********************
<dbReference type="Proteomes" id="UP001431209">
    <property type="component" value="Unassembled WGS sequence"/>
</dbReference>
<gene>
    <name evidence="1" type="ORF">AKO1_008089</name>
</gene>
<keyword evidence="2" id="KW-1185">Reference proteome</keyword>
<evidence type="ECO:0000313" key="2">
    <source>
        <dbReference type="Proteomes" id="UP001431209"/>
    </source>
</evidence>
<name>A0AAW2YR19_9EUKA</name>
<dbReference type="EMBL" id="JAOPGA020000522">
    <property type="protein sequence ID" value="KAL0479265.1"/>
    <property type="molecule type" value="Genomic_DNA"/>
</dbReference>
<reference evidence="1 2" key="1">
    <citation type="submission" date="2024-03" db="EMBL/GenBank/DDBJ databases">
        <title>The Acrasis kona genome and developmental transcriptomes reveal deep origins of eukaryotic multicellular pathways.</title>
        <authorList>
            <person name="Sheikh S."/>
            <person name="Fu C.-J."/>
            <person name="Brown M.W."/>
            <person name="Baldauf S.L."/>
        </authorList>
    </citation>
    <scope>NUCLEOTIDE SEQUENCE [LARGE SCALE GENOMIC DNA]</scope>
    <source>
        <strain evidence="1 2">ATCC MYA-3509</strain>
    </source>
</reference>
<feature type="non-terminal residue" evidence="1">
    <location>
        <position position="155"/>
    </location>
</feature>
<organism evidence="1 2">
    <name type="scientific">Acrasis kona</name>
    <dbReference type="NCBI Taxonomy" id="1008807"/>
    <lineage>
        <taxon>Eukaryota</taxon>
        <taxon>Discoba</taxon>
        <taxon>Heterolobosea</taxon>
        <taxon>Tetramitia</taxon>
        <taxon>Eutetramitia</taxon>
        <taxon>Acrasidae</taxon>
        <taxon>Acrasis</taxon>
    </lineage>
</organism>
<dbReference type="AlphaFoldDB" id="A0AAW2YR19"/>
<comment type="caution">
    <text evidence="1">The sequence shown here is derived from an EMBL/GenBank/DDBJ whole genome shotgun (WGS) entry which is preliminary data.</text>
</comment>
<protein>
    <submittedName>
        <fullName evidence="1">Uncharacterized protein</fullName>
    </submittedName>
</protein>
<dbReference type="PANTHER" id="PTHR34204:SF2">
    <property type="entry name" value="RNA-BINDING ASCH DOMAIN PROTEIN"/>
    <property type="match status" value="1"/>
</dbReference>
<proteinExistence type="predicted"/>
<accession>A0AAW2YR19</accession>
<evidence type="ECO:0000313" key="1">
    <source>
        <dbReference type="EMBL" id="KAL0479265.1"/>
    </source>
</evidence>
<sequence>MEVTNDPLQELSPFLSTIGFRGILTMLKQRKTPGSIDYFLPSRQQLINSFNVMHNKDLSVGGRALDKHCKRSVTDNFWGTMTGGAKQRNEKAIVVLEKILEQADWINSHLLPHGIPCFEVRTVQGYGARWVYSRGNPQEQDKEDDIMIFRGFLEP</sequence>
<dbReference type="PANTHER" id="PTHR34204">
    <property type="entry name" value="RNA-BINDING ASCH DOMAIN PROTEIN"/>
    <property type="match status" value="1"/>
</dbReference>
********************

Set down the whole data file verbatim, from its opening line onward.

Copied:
<dbReference type="Proteomes" id="UP001431209">
    <property type="component" value="Unassembled WGS sequence"/>
</dbReference>
<gene>
    <name evidence="1" type="ORF">AKO1_008089</name>
</gene>
<keyword evidence="2" id="KW-1185">Reference proteome</keyword>
<evidence type="ECO:0000313" key="2">
    <source>
        <dbReference type="Proteomes" id="UP001431209"/>
    </source>
</evidence>
<name>A0AAW2YR19_9EUKA</name>
<dbReference type="EMBL" id="JAOPGA020000522">
    <property type="protein sequence ID" value="KAL0479265.1"/>
    <property type="molecule type" value="Genomic_DNA"/>
</dbReference>
<reference evidence="1 2" key="1">
    <citation type="submission" date="2024-03" db="EMBL/GenBank/DDBJ databases">
        <title>The Acrasis kona genome and developmental transcriptomes reveal deep origins of eukaryotic multicellular pathways.</title>
        <authorList>
            <person name="Sheikh S."/>
            <person name="Fu C.-J."/>
            <person name="Brown M.W."/>
            <person name="Baldauf S.L."/>
        </authorList>
    </citation>
    <scope>NUCLEOTIDE SEQUENCE [LARGE SCALE GENOMIC DNA]</scope>
    <source>
        <strain evidence="1 2">ATCC MYA-3509</strain>
    </source>
</reference>
<feature type="non-terminal residue" evidence="1">
    <location>
        <position position="155"/>
    </location>
</feature>
<organism evidence="1 2">
    <name type="scientific">Acrasis kona</name>
    <dbReference type="NCBI Taxonomy" id="1008807"/>
    <lineage>
        <taxon>Eukaryota</taxon>
        <taxon>Discoba</taxon>
        <taxon>Heterolobosea</taxon>
        <taxon>Tetramitia</taxon>
        <taxon>Eutetramitia</taxon>
        <taxon>Acrasidae</taxon>
        <taxon>Acrasis</taxon>
    </lineage>
</organism>
<dbReference type="AlphaFoldDB" id="A0AAW2YR19"/>
<comment type="caution">
    <text evidence="1">The sequence shown here is derived from an EMBL/GenBank/DDBJ whole genome shotgun (WGS) entry which is preliminary data.</text>
</comment>
<protein>
    <submittedName>
        <fullName evidence="1">Uncharacterized protein</fullName>
    </submittedName>
</protein>
<dbReference type="PANTHER" id="PTHR34204:SF2">
    <property type="entry name" value="RNA-BINDING ASCH DOMAIN PROTEIN"/>
    <property type="match status" value="1"/>
</dbReference>
<proteinExistence type="predicted"/>
<accession>A0AAW2YR19</accession>
<evidence type="ECO:0000313" key="1">
    <source>
        <dbReference type="EMBL" id="KAL0479265.1"/>
    </source>
</evidence>
<sequence>MEVTNDPLQELSPFLSTIGFRGILTMLKQRKTPGSIDYFLPSRQQLINSFNVMHNKDLSVGGRALDKHCKRSVTDNFWGTMTGGAKQRNEKAIVVLEKILEQADWINSHLLPHGIPCFEVRTVQGYGARWVYSRGNPQEQDKEDDIMIFRGFLEP</sequence>
<dbReference type="PANTHER" id="PTHR34204">
    <property type="entry name" value="RNA-BINDING ASCH DOMAIN PROTEIN"/>
    <property type="match status" value="1"/>
</dbReference>